Postby ViewsAskew » Fri Sep 22, 2017 6:16 am

leggo_my_legs wrote:I'm glad it's working out!

My relationship with my mother is at the end of the line. I've been trying for decades. She is extremely narcicisstic, intrusive, and controlling and it has gotten too painful.

I won't tell her we're done but I will avoid almost all contact except special occasion phone calls and even then I will share minimal info about myself and kind of shut it down and keep it surface. She then uses guilt and greeting cards to try to engage me. My uncle has cut her off too.

I don't know what I'm gonna do when she needs help at some point due to her age...Ive been taking care of her my whole life and don't want to continue. It sounds so cold but I don't feel much for her and I don't feel an obligation. I worry how it will affect my relationship with my sister who does feel obligated and will be upset with me.


Does your sister have a similar experience with your mom? My sister is 13 years younger than I...my brother is 18 years younger and has a different father (but both our fathers were alcoholics). When I talk to each of my siblings, it truly is as if we had completely different families. Fortunately, at least with my sister, she honors my experiences and would let me off the hook if this was our father and he was still alive and needed us.
Ann - Take what you need, leave the rest



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badnights
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Re: World War III - I pushed the button

Postby badnights » Fri Sep 22, 2017 6:21 am

leggo, it sounds like it's probably time for you to stop caring what she thinks of you. Or to find some other way to do less interacting with her. Be proud of yourself if you can defend your phone line against her - not even hear the phone ring when it's her would be best. If the cars she sends have guilt trips in them, tack all the cards she sends in a bag and look at it once a year - or decide you're only going to look at every 6th one, and judiciously throw out all the others. Spend MORE of your day with positive thoughts than negative thoughts, with people who like or love you. You can initiate contact when it's right for you.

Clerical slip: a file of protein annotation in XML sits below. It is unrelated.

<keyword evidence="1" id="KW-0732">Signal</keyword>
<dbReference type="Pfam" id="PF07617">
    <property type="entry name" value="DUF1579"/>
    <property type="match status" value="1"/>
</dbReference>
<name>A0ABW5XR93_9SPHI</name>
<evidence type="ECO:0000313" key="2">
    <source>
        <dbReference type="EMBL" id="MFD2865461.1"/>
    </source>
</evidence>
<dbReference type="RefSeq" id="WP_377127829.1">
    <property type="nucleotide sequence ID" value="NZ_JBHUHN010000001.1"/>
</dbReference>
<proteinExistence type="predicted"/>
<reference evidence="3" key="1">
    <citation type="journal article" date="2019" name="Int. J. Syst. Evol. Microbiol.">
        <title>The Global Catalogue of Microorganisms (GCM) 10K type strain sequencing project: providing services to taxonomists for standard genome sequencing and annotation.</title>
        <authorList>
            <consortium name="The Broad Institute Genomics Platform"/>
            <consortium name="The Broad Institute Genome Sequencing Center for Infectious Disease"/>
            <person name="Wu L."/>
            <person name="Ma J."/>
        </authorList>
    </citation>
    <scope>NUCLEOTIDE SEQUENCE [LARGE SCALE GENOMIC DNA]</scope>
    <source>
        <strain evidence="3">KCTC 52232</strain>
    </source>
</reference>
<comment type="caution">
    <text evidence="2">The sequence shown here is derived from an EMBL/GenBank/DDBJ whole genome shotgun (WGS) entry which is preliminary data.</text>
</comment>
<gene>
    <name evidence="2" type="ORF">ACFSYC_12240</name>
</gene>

Funny thing - my mother never seemed to like me, so I finally stopped giving a sh*t - I just gave up after a few decades of trying to get her to like me - and that made me nicer somehow, and she started to like me. Weird. Of course, we continued to live 3000 miles apart, so I didn't strain her new-found affection much with the reality of me. (Affection is probably too strong a word.)

I started visiting her more over the last 5 years (more meaning 3 or 4 times in 5 years....the last visit was a long one, 7 weeks when my dad died). With the distance gained by my own semi-advanced years, I could see clearly on these visits how outrageously self-centered she is. Appallingly so. And at the same time, she desperately tries to be "good", and hates herself for not being loving enough. What a mess! My oldest son saw right through her with his usual instant, bang-on perceptivity - how she played or tried to play emotional games with us all. As one of her children, I was still somewhat susceptible to her emotional blackmail, but my son was immune.

That all was changing even as I was observing it, as Dad's strokes and her own advancing dementia take their toll on her mental acuity. It is very painful to watch a self-centered person develop dementia. We still live apart, so there are lots of emails. My brother is cut off, for reasons unknown - Mom doesn't trust his wife, Mom thinks he's cheap - but my sister and I were getting 8 to 20 emails a day from her. I skimmed them and sent 3 or 4 replies, but my poor sister reads and replies to each one, and sends news of her busy day - hoping Mom will understand not to send so many emails, but of course mom doesn't get it. Now suddenly I'm cut off too, and I wonder why - and this is one of her tactics. She may not realize she's doing it, but she wants me to feel hurt and to ponder whatever sin I committed that she is punishing me for. Not that I know what it is. (Because I suggested that she call the real estate guy to look at her house? Suggested that she send 3 emails a day instead of 20?) I am happy to get less, but now I have to ask my sister for updates to ensure that mom is still ok.
Beth - Wishing you all restful sleep tonight
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leggo_my_legs
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Re: World War III - I pushed the button

Postby leggo_my_legs » Tue Sep 26, 2017 5:40 am

Views, my sister absolutely does. We complain about it. My sister can put up with it better than I can and I feel guilty about that but I guess we all have our ways of trying to cope. I'm glad your sister would support you in doing what you need to do. My sister is extremely supportive though this issue may be very tricky if it comes up.

leggo_my_legs
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Re: World War III - I pushed the button

Postby leggo_my_legs » Tue Sep 26, 2017 5:53 am